Birding

Tipiliuke & National Parks in Northern Patagonia

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LAKE DISTRICT ENVIRONMENTS

The Steppe

In the East: semi-arid habitats with shrubs and bushes covering hills, plains and plateaus. Climate: dry in the summer, cold and snowy during the winter. Vegetation: highly adapted to the semi-desert environment. Some wetlands locally called “mallin” and river valleys interrupt the dry lands.
Typical birds: the Lesser Rhea locally known as “choike” (Pterocnemia pennata) , Crested-Tinamou (Eudromia elegans), several raptors including the Black-chestes Buzzard Eagle (Geranoaetus melanolaucus) , the Burrowing Parrot (Cyanoliseus patagonus) and amongst the passerines are the Diuca Finch (Diuca Diuca), the Canasteros belonging to the genus Asthenes, the Long-tailed Meadowlark (Sturnella loyca) and the Shrike-tyrants of the genus Agriornis.

The Forest

Includes a wide range of trees belonging to the genus Nothofagus, commonly known as beech trees, which dominate the slopes of the Andean mountains and adjoin ecotone forests of Austrocedrus chilensis, Maytenus boaria and Discaria chacaya. The ecotone marks the transition to the steppe. Climate: dry summers and heavy snows during winter • Several endemisms and typical families exist in the beech tree forest: Magallanic woodpecker (Campephilus magellanicus), Southern Pigeon (Columba araucana), Southern Fire-crown (Sephanoides sephanoides), ground-dwelling birds known as tapaculos belonging to the Rhinocryptidae family, the White-crested Elaenia (Elaenia albiceps) and the endemic Austral Parakeet (Enicognathus ferrugineus).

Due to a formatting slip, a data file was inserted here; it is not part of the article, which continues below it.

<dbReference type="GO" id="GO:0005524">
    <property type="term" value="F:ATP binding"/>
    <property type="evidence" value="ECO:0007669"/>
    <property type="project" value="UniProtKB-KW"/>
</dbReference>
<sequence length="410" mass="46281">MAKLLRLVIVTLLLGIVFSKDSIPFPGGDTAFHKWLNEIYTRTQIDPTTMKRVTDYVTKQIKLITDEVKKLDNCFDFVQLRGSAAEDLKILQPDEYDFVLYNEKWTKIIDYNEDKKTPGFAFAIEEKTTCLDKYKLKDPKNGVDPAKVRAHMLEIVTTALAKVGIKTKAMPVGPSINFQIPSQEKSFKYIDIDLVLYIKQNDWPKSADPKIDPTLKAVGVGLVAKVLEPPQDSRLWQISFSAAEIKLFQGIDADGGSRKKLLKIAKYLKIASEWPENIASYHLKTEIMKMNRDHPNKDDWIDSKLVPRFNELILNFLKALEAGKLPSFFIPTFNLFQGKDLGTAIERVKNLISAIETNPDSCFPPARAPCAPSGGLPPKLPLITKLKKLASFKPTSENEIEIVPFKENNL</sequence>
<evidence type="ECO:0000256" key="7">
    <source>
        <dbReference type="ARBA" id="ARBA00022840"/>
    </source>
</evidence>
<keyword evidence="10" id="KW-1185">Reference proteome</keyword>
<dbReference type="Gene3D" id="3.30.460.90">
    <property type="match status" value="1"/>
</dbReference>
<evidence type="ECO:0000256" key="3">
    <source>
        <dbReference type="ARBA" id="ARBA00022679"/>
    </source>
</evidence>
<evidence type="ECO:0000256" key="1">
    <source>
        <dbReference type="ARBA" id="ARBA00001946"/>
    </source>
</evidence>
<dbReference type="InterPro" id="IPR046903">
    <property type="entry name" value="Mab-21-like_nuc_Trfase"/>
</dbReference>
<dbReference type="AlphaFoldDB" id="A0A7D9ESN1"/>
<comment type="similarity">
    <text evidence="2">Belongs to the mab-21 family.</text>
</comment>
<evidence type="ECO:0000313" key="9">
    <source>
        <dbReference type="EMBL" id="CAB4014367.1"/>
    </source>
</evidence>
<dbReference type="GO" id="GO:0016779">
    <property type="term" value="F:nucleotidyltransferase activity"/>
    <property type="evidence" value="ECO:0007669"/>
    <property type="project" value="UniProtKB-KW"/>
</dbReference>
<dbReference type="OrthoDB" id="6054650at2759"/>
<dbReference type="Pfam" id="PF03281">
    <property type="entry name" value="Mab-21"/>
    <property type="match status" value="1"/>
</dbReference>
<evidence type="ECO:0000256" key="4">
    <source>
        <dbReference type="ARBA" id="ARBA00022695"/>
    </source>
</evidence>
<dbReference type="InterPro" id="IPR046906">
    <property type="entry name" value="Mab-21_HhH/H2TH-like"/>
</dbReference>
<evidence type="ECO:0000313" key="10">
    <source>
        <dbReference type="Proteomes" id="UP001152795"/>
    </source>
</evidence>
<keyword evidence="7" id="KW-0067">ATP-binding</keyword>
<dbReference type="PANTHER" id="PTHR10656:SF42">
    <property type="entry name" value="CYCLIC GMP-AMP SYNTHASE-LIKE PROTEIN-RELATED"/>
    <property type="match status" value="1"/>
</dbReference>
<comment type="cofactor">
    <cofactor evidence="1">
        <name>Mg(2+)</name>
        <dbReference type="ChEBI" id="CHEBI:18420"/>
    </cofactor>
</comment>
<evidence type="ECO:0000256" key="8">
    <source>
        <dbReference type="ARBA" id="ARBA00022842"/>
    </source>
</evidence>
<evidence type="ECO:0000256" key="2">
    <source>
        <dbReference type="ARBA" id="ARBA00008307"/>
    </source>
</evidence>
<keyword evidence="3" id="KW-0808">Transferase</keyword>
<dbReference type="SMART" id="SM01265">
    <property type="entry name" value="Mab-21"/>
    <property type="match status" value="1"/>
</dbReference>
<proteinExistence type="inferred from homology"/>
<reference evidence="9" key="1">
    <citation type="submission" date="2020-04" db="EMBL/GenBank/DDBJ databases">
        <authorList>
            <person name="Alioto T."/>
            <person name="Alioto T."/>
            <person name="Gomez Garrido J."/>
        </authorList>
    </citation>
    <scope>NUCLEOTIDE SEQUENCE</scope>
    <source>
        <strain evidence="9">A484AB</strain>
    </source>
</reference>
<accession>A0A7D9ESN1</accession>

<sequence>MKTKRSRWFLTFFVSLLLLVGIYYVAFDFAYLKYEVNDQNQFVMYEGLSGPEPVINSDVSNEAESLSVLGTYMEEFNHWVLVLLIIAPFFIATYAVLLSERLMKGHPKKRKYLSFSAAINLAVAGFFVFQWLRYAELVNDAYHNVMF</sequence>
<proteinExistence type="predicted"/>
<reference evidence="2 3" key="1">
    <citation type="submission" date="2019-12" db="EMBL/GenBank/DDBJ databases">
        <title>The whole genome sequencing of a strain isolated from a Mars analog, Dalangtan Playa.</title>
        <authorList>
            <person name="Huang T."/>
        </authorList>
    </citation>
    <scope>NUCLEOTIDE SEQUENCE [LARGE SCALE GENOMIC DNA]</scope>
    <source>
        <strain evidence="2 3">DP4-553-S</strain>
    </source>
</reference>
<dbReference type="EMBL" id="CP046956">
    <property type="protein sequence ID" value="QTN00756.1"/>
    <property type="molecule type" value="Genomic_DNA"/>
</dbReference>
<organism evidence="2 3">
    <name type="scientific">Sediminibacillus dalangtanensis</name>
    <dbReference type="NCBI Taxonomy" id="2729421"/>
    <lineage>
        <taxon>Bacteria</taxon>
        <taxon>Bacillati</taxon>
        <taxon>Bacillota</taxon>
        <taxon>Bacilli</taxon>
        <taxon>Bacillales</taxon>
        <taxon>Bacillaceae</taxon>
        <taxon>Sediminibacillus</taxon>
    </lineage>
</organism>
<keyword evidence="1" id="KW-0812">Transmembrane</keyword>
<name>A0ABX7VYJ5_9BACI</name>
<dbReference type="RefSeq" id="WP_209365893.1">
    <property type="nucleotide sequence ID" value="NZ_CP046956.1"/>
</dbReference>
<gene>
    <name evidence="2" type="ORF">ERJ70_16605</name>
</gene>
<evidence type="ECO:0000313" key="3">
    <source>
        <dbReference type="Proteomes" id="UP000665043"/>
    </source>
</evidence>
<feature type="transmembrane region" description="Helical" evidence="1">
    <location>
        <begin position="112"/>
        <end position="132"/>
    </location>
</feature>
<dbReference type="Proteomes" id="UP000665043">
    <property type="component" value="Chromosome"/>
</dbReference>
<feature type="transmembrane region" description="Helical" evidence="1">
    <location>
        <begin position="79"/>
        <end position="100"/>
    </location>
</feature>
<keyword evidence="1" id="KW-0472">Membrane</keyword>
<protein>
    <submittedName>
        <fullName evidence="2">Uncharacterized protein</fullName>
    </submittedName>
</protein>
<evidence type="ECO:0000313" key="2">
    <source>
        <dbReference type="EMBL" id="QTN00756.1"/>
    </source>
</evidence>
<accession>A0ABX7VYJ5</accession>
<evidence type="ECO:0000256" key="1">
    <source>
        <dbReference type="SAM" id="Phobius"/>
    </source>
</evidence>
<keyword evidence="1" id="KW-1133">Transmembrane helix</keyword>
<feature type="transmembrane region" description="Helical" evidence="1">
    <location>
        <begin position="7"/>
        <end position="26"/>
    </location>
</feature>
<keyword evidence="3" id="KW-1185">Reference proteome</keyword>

The Aquatic Environment

Lakes, ponds, rivers or springs and wetlands of all types. Birding hotspots. Many species of ducks, grebes, coots, swans, geese, cormorants and gulls live in these habitats. Some examples include the Black-neckes Swan (Cygnus melanocoryphus), Ashy-headed Goose (Chloephaga poliocephala) Wren-like Rushbird (Phleocryptes melanops) and Yellow-winged Blackbird (Agelaius thilius)


Florencia Mancini - Birding guide
Florencia Mancini - Birding guide

Guide

Florencia Mancini

• Biologist and university teacher.
• As a child, lived in the United States and in Ecuador.
• Lives in San Martín de los Andes (Patagonia) since 1999.
• Active member of a local non-profit, non-governmental conservation organization (Asociación Conservación Patagónica).
• Has worked in several environmental education programs, including birding with elementary schools.

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